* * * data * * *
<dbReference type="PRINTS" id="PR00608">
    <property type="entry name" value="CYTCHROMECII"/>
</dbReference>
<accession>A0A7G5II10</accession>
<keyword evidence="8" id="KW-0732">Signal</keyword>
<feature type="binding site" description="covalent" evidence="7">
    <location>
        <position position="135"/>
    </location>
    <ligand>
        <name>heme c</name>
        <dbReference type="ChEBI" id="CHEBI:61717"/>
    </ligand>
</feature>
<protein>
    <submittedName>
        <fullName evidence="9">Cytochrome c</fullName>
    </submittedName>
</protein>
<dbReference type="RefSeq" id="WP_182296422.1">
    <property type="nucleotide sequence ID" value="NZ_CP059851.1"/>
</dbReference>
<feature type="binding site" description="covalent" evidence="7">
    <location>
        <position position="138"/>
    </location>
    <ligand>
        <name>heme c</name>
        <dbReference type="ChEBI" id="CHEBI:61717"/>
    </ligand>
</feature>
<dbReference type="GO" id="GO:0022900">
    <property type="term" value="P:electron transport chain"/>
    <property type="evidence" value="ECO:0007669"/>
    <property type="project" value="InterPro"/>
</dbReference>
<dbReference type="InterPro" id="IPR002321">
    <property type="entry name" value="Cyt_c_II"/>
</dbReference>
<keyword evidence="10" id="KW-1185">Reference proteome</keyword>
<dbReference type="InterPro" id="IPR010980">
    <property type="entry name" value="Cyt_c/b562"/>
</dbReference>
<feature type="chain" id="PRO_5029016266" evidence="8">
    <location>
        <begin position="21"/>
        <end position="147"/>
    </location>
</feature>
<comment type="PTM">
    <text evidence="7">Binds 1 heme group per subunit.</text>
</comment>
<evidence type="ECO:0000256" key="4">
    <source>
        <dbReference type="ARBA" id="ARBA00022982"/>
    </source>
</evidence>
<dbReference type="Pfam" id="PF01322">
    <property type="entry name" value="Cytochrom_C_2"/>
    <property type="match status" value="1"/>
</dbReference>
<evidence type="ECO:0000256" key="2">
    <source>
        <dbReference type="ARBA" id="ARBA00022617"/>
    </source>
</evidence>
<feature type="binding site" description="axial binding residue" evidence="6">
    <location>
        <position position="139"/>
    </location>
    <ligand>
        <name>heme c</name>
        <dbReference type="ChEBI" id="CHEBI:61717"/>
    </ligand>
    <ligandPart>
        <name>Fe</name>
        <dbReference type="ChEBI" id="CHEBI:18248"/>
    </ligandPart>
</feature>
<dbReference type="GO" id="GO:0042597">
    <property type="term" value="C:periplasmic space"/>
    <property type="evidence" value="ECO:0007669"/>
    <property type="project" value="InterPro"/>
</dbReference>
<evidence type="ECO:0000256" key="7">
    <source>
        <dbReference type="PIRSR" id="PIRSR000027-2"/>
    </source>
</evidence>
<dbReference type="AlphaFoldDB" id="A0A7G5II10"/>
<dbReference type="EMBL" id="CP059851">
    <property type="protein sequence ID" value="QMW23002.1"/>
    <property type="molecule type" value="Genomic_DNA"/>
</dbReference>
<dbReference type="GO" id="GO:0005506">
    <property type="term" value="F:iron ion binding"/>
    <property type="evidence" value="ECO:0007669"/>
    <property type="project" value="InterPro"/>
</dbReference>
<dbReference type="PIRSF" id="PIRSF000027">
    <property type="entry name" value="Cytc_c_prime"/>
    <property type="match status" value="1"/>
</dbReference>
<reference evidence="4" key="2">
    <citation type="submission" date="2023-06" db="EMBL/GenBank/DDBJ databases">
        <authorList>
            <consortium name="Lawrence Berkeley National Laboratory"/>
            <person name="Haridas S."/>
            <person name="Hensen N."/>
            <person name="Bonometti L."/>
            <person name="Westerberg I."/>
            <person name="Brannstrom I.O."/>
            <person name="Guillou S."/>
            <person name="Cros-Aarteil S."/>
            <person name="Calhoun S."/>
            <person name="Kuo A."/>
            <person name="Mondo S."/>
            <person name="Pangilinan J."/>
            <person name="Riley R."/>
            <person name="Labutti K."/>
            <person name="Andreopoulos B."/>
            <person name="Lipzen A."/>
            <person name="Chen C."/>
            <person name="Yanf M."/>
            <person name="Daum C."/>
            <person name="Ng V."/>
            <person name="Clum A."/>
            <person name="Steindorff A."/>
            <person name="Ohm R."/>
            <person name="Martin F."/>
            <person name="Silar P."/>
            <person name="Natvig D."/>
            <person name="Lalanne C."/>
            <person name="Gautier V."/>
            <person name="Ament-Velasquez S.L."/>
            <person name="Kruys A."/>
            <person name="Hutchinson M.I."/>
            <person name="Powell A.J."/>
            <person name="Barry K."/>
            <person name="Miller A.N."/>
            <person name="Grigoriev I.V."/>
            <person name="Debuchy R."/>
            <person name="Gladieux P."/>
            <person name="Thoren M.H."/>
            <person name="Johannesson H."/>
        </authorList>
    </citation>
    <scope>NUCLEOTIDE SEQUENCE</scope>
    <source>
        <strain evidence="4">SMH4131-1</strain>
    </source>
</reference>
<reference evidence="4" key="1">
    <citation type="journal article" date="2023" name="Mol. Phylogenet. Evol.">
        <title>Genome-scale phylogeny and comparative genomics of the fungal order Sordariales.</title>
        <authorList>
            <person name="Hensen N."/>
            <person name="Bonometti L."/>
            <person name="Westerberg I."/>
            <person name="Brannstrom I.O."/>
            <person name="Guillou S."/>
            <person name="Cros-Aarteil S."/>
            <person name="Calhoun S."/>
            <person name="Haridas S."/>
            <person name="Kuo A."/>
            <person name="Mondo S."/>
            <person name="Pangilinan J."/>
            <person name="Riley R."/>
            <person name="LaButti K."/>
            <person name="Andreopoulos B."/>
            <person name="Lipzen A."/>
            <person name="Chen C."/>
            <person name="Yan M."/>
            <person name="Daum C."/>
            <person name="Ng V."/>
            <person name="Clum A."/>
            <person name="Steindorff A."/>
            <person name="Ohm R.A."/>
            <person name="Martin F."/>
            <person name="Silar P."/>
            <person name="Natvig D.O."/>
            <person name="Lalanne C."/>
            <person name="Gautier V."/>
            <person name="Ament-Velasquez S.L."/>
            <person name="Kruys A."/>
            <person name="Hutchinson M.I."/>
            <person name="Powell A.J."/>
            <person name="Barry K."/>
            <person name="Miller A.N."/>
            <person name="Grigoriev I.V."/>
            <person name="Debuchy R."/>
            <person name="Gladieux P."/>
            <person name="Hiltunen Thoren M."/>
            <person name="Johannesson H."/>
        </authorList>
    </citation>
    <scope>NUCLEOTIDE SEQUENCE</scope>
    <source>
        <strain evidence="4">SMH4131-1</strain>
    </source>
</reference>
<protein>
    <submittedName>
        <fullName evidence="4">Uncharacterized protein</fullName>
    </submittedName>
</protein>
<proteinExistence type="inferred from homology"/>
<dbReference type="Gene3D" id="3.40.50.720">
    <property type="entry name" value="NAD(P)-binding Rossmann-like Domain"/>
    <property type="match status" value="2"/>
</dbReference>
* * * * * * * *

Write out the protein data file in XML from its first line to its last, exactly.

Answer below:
<dbReference type="PRINTS" id="PR00608">
    <property type="entry name" value="CYTCHROMECII"/>
</dbReference>
<accession>A0A7G5II10</accession>
<keyword evidence="8" id="KW-0732">Signal</keyword>
<feature type="binding site" description="covalent" evidence="7">
    <location>
        <position position="135"/>
    </location>
    <ligand>
        <name>heme c</name>
        <dbReference type="ChEBI" id="CHEBI:61717"/>
    </ligand>
</feature>
<protein>
    <submittedName>
        <fullName evidence="9">Cytochrome c</fullName>
    </submittedName>
</protein>
<dbReference type="RefSeq" id="WP_182296422.1">
    <property type="nucleotide sequence ID" value="NZ_CP059851.1"/>
</dbReference>
<feature type="binding site" description="covalent" evidence="7">
    <location>
        <position position="138"/>
    </location>
    <ligand>
        <name>heme c</name>
        <dbReference type="ChEBI" id="CHEBI:61717"/>
    </ligand>
</feature>
<dbReference type="GO" id="GO:0022900">
    <property type="term" value="P:electron transport chain"/>
    <property type="evidence" value="ECO:0007669"/>
    <property type="project" value="InterPro"/>
</dbReference>
<dbReference type="InterPro" id="IPR002321">
    <property type="entry name" value="Cyt_c_II"/>
</dbReference>
<keyword evidence="10" id="KW-1185">Reference proteome</keyword>
<dbReference type="InterPro" id="IPR010980">
    <property type="entry name" value="Cyt_c/b562"/>
</dbReference>
<feature type="chain" id="PRO_5029016266" evidence="8">
    <location>
        <begin position="21"/>
        <end position="147"/>
    </location>
</feature>
<comment type="PTM">
    <text evidence="7">Binds 1 heme group per subunit.</text>
</comment>
<evidence type="ECO:0000256" key="4">
    <source>
        <dbReference type="ARBA" id="ARBA00022982"/>
    </source>
</evidence>
<dbReference type="Pfam" id="PF01322">
    <property type="entry name" value="Cytochrom_C_2"/>
    <property type="match status" value="1"/>
</dbReference>
<evidence type="ECO:0000256" key="2">
    <source>
        <dbReference type="ARBA" id="ARBA00022617"/>
    </source>
</evidence>
<feature type="binding site" description="axial binding residue" evidence="6">
    <location>
        <position position="139"/>
    </location>
    <ligand>
        <name>heme c</name>
        <dbReference type="ChEBI" id="CHEBI:61717"/>
    </ligand>
    <ligandPart>
        <name>Fe</name>
        <dbReference type="ChEBI" id="CHEBI:18248"/>
    </ligandPart>
</feature>
<dbReference type="GO" id="GO:0042597">
    <property type="term" value="C:periplasmic space"/>
    <property type="evidence" value="ECO:0007669"/>
    <property type="project" value="InterPro"/>
</dbReference>
<evidence type="ECO:0000256" key="7">
    <source>
        <dbReference type="PIRSR" id="PIRSR000027-2"/>
    </source>
</evidence>
<dbReference type="AlphaFoldDB" id="A0A7G5II10"/>
<dbReference type="EMBL" id="CP059851">
    <property type="protein sequence ID" value="QMW23002.1"/>
    <property type="molecule type" value="Genomic_DNA"/>
</dbReference>
<dbReference type="GO" id="GO:0005506">
    <property type="term" value="F:iron ion binding"/>
    <property type="evidence" value="ECO:0007669"/>
    <property type="project" value="InterPro"/>
</dbReference>
<dbReference type="PIRSF" id="PIRSF000027">
    <property type="entry name" value="Cytc_c_prime"/>
    <property type="match status" value="1"/>
</dbReference>
<reference evidence="4" key="2">
    <citation type="submission" date="2023-06" db="EMBL/GenBank/DDBJ databases">
        <authorList>
            <consortium name="Lawrence Berkeley National Laboratory"/>
            <person name="Haridas S."/>
            <person name="Hensen N."/>
            <person name="Bonometti L."/>
            <person name="Westerberg I."/>
            <person name="Brannstrom I.O."/>
            <person name="Guillou S."/>
            <person name="Cros-Aarteil S."/>
            <person name="Calhoun S."/>
            <person name="Kuo A."/>
            <person name="Mondo S."/>
            <person name="Pangilinan J."/>
            <person name="Riley R."/>
            <person name="Labutti K."/>
            <person name="Andreopoulos B."/>
            <person name="Lipzen A."/>
            <person name="Chen C."/>
            <person name="Yanf M."/>
            <person name="Daum C."/>
            <person name="Ng V."/>
            <person name="Clum A."/>
            <person name="Steindorff A."/>
            <person name="Ohm R."/>
            <person name="Martin F."/>
            <person name="Silar P."/>
            <person name="Natvig D."/>
            <person name="Lalanne C."/>
            <person name="Gautier V."/>
            <person name="Ament-Velasquez S.L."/>
            <person name="Kruys A."/>
            <person name="Hutchinson M.I."/>
            <person name="Powell A.J."/>
            <person name="Barry K."/>
            <person name="Miller A.N."/>
            <person name="Grigoriev I.V."/>
            <person name="Debuchy R."/>
            <person name="Gladieux P."/>
            <person name="Thoren M.H."/>
            <person name="Johannesson H."/>
        </authorList>
    </citation>
    <scope>NUCLEOTIDE SEQUENCE</scope>
    <source>
        <strain evidence="4">SMH4131-1</strain>
    </source>
</reference>
<reference evidence="4" key="1">
    <citation type="journal article" date="2023" name="Mol. Phylogenet. Evol.">
        <title>Genome-scale phylogeny and comparative genomics of the fungal order Sordariales.</title>
        <authorList>
            <person name="Hensen N."/>
            <person name="Bonometti L."/>
            <person name="Westerberg I."/>
            <person name="Brannstrom I.O."/>
            <person name="Guillou S."/>
            <person name="Cros-Aarteil S."/>
            <person name="Calhoun S."/>
            <person name="Haridas S."/>
            <person name="Kuo A."/>
            <person name="Mondo S."/>
            <person name="Pangilinan J."/>
            <person name="Riley R."/>
            <person name="LaButti K."/>
            <person name="Andreopoulos B."/>
            <person name="Lipzen A."/>
            <person name="Chen C."/>
            <person name="Yan M."/>
            <person name="Daum C."/>
            <person name="Ng V."/>
            <person name="Clum A."/>
            <person name="Steindorff A."/>
            <person name="Ohm R.A."/>
            <person name="Martin F."/>
            <person name="Silar P."/>
            <person name="Natvig D.O."/>
            <person name="Lalanne C."/>
            <person name="Gautier V."/>
            <person name="Ament-Velasquez S.L."/>
            <person name="Kruys A."/>
            <person name="Hutchinson M.I."/>
            <person name="Powell A.J."/>
            <person name="Barry K."/>
            <person name="Miller A.N."/>
            <person name="Grigoriev I.V."/>
            <person name="Debuchy R."/>
            <person name="Gladieux P."/>
            <person name="Hiltunen Thoren M."/>
            <person name="Johannesson H."/>
        </authorList>
    </citation>
    <scope>NUCLEOTIDE SEQUENCE</scope>
    <source>
        <strain evidence="4">SMH4131-1</strain>
    </source>
</reference>
<protein>
    <submittedName>
        <fullName evidence="4">Uncharacterized protein</fullName>
    </submittedName>
</protein>
<proteinExistence type="inferred from homology"/>
<dbReference type="Gene3D" id="3.40.50.720">
    <property type="entry name" value="NAD(P)-binding Rossmann-like Domain"/>
    <property type="match status" value="2"/>
</dbReference>